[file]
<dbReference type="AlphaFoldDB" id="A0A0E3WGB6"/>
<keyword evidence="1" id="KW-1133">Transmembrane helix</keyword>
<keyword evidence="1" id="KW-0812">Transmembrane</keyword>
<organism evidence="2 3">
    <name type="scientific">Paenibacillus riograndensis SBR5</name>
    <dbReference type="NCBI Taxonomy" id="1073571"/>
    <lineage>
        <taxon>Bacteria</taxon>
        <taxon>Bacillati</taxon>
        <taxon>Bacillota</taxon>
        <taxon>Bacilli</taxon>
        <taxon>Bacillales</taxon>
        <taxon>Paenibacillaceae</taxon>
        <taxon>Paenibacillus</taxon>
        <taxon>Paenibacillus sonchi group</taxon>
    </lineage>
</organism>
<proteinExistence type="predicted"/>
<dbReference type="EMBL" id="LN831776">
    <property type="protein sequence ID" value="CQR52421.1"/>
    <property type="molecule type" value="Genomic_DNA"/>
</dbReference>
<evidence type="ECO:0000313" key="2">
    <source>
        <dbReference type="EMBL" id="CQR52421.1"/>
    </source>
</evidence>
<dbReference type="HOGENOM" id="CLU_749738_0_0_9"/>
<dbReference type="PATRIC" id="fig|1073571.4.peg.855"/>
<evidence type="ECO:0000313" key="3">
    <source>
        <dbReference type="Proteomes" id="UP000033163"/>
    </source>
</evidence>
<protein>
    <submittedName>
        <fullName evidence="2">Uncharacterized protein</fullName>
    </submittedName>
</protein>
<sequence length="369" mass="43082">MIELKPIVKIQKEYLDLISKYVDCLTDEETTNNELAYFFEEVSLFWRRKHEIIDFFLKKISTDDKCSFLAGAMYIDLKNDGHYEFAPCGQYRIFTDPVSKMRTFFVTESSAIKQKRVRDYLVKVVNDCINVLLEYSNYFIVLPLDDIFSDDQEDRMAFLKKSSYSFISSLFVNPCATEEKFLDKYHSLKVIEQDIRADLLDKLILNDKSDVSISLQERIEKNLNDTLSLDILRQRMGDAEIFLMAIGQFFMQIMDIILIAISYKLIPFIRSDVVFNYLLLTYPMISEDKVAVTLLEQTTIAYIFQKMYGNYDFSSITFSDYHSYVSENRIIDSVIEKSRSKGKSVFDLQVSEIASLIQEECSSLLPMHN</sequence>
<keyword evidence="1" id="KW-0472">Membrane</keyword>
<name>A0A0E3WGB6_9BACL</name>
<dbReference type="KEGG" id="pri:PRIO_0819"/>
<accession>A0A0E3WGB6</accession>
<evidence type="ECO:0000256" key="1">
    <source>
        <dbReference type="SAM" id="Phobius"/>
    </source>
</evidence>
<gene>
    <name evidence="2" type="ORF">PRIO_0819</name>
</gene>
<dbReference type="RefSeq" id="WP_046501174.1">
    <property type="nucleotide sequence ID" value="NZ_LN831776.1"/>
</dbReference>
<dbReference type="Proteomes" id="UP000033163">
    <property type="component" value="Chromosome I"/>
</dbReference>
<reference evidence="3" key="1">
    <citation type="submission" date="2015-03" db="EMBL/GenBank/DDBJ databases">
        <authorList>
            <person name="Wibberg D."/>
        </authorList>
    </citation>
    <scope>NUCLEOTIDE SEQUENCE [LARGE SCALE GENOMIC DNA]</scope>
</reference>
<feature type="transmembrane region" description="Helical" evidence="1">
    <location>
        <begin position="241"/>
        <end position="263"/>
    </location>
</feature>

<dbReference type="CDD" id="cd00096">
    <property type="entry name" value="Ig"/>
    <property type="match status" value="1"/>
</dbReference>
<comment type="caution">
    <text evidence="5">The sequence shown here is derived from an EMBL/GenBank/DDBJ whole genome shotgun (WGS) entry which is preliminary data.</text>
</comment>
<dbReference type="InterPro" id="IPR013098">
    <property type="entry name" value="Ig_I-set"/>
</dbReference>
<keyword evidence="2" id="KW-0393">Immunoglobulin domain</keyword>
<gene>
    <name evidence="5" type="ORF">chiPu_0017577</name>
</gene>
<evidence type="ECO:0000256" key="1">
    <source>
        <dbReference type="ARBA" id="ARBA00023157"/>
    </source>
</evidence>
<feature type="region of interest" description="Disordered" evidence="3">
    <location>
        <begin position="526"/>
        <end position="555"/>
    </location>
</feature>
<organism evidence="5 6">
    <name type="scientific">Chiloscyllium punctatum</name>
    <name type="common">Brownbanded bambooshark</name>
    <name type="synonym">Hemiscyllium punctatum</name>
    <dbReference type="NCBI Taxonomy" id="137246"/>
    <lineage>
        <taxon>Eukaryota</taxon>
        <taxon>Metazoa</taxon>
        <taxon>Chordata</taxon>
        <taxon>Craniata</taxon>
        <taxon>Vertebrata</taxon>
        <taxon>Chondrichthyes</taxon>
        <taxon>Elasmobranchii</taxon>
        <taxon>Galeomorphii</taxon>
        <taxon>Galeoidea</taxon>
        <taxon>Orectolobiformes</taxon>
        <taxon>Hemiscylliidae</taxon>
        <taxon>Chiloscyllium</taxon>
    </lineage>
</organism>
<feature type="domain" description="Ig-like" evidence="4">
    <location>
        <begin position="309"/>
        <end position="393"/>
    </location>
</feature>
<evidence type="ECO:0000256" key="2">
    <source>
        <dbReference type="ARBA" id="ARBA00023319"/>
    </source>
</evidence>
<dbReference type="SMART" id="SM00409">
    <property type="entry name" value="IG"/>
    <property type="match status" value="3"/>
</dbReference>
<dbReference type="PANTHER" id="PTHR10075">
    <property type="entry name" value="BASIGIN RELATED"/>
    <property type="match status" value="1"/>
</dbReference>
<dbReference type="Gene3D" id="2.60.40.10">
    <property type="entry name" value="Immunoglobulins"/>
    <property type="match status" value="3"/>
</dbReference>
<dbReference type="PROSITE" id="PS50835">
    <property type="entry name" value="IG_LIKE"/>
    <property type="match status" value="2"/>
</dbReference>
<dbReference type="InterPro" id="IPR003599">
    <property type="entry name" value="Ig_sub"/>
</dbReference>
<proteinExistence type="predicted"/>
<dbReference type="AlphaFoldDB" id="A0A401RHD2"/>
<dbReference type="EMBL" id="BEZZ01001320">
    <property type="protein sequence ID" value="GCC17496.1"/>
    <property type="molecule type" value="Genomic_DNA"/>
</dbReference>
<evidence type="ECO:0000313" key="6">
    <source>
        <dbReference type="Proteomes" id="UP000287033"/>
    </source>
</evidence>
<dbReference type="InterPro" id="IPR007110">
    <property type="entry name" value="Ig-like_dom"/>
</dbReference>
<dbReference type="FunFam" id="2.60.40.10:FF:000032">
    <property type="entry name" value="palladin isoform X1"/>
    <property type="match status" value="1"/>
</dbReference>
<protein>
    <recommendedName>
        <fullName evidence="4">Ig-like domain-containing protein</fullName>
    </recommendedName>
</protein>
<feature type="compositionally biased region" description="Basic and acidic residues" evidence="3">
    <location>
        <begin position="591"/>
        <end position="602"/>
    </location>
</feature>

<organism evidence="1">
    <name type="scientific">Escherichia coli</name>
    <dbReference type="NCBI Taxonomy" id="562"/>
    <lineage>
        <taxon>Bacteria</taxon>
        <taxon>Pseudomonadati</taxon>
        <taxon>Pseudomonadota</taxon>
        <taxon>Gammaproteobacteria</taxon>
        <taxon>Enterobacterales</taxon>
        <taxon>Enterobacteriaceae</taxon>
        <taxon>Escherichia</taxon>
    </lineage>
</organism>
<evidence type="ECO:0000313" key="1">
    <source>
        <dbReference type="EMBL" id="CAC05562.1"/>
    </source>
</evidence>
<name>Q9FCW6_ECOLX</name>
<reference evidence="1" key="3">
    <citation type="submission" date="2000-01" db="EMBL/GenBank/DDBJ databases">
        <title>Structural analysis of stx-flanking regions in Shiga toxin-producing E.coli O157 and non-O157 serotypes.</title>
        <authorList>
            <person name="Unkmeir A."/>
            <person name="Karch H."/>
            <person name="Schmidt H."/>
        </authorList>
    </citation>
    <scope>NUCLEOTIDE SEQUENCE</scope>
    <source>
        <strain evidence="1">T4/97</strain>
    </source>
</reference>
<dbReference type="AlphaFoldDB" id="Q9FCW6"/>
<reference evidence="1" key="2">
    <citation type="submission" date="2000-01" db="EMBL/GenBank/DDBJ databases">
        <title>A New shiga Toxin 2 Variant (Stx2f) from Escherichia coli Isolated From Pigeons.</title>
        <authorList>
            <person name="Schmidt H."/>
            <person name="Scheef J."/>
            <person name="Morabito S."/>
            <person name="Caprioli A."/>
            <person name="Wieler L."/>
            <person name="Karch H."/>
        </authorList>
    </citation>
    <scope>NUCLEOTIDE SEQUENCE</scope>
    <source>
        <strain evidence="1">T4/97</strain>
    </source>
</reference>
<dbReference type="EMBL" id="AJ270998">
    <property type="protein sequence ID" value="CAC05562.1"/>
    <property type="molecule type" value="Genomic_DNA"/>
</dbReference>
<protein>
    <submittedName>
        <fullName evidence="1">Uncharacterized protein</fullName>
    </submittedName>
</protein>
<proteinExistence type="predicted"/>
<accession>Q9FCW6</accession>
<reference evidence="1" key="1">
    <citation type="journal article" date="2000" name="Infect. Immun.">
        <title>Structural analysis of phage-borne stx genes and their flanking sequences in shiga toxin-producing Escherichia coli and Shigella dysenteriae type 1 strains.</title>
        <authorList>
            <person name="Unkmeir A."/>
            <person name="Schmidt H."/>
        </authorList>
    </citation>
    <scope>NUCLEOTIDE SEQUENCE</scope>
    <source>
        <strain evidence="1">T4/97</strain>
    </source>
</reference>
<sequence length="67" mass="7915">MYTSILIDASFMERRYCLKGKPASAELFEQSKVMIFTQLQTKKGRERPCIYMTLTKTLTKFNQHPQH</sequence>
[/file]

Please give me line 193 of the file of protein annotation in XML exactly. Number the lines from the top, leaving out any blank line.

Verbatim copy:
    </source>